Translating Novel Data on Polyphenols onto Practice

The emerging evidence regarding the benefits of polyphenols provided an interesting case study on how evidence-based nutrition that has proven clinical effectiveness can be translated into practice. To present this case, Daniele Del Rio (DDR) provided an introduction to polyphenols, while Christina Khoo set the scene by outlining Ocean Spray’s history and collaboration of research with universities, government agencies, and other companies to highlight evidence regarding the impact of cranberries on health.

A series of researchers outlined emerging evidence for polyphenols in health. Daniela Martini presented on requirements for scientific substantiation of health claims, indicating the benefits of using the three main pillars on which food claims are judged to provide guidance for the quality research required to have claims substantiated (14, 15). Donato Angelino presented evidence suggesting that polyphenols, in particular, proanthocyanidins, found in tea, cocoa, grapes, nuts, and berries, are beneficial for cognitive function. However, lack of robust biomarkers of dietary intake hampers progress in this field. Geoffrey Istas presented on the effects of polyphenols on vascular function in healthy men. Nathalie Tufenkji discussed cranberry as an alternative for prevention of urinary tract infections (UTIs), an infection that contributes to global spread of antibiotic resistance. Kalpana Gupta focused on the impact of cranberry on UTIs, the most common bacterial infection in women (16). KG’s research among women with recent history of UTI demonstrates a lowered number of symptomatic UTI episodes for those consuming cranberry juice (17), suggesting an alternative preventative measure.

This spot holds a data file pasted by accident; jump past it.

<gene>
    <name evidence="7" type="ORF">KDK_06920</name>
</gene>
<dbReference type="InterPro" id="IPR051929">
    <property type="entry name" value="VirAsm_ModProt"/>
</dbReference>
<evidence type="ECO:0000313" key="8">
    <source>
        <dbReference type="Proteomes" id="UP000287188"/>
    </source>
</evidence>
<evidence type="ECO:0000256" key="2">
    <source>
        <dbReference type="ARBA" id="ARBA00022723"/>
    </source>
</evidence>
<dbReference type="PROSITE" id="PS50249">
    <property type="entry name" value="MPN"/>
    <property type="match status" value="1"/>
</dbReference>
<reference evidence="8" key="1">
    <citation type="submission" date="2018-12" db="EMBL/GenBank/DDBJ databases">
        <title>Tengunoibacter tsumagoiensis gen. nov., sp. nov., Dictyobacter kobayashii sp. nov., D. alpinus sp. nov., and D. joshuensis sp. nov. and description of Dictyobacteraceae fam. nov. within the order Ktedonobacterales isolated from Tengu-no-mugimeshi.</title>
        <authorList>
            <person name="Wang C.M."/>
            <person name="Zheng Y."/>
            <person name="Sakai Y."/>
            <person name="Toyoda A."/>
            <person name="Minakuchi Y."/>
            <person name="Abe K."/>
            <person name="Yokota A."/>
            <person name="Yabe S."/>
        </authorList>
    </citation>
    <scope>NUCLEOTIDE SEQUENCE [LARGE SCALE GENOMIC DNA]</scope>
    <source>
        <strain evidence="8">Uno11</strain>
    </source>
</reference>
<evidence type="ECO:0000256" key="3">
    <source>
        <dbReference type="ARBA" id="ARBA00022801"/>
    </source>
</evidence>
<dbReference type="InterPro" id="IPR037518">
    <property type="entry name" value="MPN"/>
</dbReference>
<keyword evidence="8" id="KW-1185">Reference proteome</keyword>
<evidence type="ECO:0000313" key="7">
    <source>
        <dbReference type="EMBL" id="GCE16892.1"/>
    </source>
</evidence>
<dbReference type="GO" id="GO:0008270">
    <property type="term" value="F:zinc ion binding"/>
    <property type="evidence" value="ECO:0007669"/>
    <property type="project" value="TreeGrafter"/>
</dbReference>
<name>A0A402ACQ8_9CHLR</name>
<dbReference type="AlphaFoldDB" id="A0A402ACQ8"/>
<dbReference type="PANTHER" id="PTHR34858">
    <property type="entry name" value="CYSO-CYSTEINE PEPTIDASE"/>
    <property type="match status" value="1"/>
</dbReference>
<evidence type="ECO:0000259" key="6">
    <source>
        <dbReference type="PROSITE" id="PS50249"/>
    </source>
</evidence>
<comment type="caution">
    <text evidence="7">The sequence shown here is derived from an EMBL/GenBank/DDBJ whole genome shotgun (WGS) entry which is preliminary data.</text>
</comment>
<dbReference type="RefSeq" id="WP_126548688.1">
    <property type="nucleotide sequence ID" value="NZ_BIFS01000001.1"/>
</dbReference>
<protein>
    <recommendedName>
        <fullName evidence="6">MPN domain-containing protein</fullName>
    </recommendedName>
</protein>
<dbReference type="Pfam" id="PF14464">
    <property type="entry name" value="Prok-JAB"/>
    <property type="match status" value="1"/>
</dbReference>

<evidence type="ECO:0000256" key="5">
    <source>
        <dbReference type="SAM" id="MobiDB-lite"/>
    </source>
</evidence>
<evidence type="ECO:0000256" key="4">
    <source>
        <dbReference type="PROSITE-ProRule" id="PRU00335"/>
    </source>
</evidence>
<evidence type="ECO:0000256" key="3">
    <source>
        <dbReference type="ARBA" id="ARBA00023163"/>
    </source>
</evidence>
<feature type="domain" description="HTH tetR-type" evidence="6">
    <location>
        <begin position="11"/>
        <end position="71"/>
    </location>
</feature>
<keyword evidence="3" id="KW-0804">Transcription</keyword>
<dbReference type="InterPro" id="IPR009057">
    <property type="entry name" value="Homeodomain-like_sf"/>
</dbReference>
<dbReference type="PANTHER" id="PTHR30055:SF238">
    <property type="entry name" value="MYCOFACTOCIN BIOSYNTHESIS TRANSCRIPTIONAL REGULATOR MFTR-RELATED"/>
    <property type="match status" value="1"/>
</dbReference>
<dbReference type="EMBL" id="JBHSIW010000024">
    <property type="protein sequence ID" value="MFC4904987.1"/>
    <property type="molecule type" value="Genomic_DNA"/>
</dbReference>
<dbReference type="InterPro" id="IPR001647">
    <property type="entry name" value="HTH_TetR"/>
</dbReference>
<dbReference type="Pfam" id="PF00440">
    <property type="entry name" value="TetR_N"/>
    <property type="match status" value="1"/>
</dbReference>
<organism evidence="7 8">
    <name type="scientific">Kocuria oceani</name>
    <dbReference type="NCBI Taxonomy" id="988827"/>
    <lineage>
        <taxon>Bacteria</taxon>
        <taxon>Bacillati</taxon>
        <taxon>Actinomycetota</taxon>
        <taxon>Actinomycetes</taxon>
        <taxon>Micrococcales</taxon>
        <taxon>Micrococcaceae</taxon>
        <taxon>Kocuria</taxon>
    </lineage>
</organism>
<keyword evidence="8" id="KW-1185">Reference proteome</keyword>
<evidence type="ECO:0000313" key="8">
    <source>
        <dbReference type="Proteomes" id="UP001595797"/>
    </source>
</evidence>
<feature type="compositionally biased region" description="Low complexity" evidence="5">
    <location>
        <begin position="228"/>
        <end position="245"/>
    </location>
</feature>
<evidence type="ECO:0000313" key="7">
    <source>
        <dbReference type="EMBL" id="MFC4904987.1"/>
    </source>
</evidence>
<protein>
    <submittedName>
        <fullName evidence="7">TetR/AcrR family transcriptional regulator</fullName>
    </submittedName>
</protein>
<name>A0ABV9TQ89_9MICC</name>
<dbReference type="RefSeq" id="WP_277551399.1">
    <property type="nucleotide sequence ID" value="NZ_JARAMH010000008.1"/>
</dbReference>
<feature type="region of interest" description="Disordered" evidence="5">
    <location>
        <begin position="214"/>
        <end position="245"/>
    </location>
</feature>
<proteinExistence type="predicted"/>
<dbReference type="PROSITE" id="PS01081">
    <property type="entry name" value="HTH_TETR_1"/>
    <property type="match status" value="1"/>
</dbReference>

Implementation—Moving Research into Practice

What Is Implementation Science and How Can It Improve Nutritional Care?

With the expanding evidence in nutrition research, knowing when and how to get that research into practice is key. Knowledge translation, implementation, behavior change, and communication of nutrition messages are important components when translating this research into practice. Celia Laur presented an example of an effective implementation project from the Canadian More-2-Eat project, which improved nutrition care in five Canadian hospitals. By working with hospital champions and support teams, and using a variety of implementation and behavior change strategies, all five hospitals successfully implemented nutrition screening, and a method of triaging at risk patients to receive appropriate care. A toolkit to support implementation is available online (18), and plans are underway to sustain change and spread nationally and internationally, including in the UK.